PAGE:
Over the last 10 years the number of acres planted with grapevines in England and Wales has grown by 135%, according to the English Wine Producers trade body, making wine one of the fastest-growing agricultural products in the UK. As a result, we’re increasingly being asked for advice on what should be grown between rows of vines or how to improve soils destined for production.
The two reasons for sowing seed mixtures in a vineyard are to create a dense grass sward between the rows of vines or to alter or improve the soil in preparation for the planting of the vines. The species used in these mixtures vary from long term perennial species that will be left in place for many years, to short term annual mixes that aim to improve soil structure, increase or decrease soil fertility or provide for pollinators and other beneficial insect species.
Planting between rows of vines
Some sites will look to establish a low growing permanent sward, designed to be low maintenance and suppress weeds for many years. Others sites may be suited to flowering plant species that grow taller and provide more of a habitat for wildlife.
On large commercial sites the sward may need to be tough and durable, with quick regrowth to protect and repair the soil surface from harvesting machinery.
Soil erosion is a common problem, as vineyards are often located on south facing slopes, like the South Downs, and a quick growing, dense sward can help mitigate these issues.
Vineyard Alleyway Fast Growing Grass Mix - MIXVINFA
A densely growing amenity mixture containing species like dwarf ryegrass and fine fescues will ‘green up’ quickly and provide a very durable, low growing sward height that will tolerate traffic. This mixture combines the fast establishing dwarf perennial ryegrass with the creeping habit of strong creeping red fescue, which help to knit the sward together.
Vineyard Alleyway Low Maintenance Grass Mix - MIXVINLM
Slower growing, traditional species like smooth-stalk meadow grass, red fescue and crested dogstail are combined in this mix. The mixture will be slower to establish, but last for many years as a dense, low growing sward, with less need for regular mowing.
Soil improvement mixtures
It’s beneficial to plan ahead in terms of conditioning the soil before planting the vines. This may include improving the soil structure to encourage drainage on heavier soils, or adjusting the soil fertility. Before setting out the rows of vines, a cover crop can help to break up layers of compaction, add organic matter or improve soil fertility.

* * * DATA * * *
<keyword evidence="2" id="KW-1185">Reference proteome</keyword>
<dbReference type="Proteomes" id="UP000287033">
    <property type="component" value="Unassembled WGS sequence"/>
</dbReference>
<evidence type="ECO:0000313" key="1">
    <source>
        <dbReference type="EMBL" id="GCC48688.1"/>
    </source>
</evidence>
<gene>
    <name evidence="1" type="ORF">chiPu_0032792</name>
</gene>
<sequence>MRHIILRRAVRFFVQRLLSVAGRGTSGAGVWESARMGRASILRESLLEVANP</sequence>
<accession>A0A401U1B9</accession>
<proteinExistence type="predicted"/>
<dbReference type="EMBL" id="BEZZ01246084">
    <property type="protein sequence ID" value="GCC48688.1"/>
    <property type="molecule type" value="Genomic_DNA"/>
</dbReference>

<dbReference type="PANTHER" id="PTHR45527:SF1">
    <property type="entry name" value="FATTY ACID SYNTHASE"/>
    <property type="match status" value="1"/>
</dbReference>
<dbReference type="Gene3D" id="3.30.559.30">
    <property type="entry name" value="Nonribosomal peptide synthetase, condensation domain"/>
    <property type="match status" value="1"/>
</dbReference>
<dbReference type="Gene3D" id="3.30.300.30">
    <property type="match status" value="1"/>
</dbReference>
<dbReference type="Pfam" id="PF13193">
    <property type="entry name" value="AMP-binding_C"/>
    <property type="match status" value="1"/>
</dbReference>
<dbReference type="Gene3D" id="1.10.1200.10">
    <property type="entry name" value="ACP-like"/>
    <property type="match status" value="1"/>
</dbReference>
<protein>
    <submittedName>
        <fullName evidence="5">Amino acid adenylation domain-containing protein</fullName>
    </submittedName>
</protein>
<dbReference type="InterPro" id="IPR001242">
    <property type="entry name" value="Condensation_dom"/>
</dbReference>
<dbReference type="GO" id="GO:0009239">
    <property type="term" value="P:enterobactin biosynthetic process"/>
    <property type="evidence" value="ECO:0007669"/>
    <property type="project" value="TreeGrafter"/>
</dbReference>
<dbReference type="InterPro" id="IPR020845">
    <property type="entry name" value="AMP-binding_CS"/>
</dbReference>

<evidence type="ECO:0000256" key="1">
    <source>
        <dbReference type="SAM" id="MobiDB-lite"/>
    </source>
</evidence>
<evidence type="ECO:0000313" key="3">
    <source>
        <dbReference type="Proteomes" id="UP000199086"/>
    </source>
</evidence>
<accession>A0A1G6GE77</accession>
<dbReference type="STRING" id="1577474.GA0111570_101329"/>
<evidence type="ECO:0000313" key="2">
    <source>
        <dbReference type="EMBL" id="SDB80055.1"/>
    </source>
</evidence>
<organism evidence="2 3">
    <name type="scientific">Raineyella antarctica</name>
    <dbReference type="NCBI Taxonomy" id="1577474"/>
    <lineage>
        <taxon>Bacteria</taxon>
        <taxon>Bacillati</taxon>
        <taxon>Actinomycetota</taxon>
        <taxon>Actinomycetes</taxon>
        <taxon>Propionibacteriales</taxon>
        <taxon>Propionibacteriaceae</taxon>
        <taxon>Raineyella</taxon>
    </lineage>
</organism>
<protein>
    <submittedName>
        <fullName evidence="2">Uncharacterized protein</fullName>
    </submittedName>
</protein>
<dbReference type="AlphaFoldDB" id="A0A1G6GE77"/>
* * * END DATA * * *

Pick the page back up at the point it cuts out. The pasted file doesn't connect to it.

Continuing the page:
Vines do not like getting their feet wet! So good soil drainage is essential, especially on clay soils where the oxygen content of the soil also needs to be increased. Short term, quick growing brassica species can be used for up to nine months to condition soils before planting.
MIXVINS combines fast growing mustard with deep rooting oil radish and tillage radish. These are ‘hungry’ plants which help to utilise excess nitrogen so would suit a high fertility site such as former arable land. Alternatively, MIXVINF combines short lived, annual legumes such as crimson and persian clover. These legume species will last just under a year and provide a short term boost to soil fertility through natural nitrogen fixation.
Longer term perennial species such as deep rooting grasses like cocksfoot and red clover can be combined to last as a 2-4 year fertility building mixture on land earmarked for vines in the future. Some of the more progressive vineyard sites are also incorporating these types of species between the rows of vines to attract pollinators and other beneficial insects, as well as to improve the soil.
There’s a huge variety of soil types in the UK and no one site is the same, so it’s not possible to offer a blueprint for growing surfaces and cover crops in vineyards.
The first step is to identify the soil type and what issues may need to be addressed, along with whether or not a spraying regime and chemicals will be used to control weeds and how any temporary cover crops will be terminated.
Our new Vineyard Mixes are as follows:
MIXVINFA: Vineyard Alleyway Fast Growing Grass Mix
MIXVINLM: Vineyard Alleyway Low Maintenance Grass Mix
MIXVINS: Vineyard Soil Improving Mix
MIXVINF: Vineyard Annual Fertility Building Mix
See the Vineyard section on our website to view these products
Agronomist John Buchan is an expert in vineyards and can be contacted at
firstname.lastname@example.org or on
07713 632347 or 01603 639875
Photos: Chapel Down Wines
Date Posted: 14th February 2019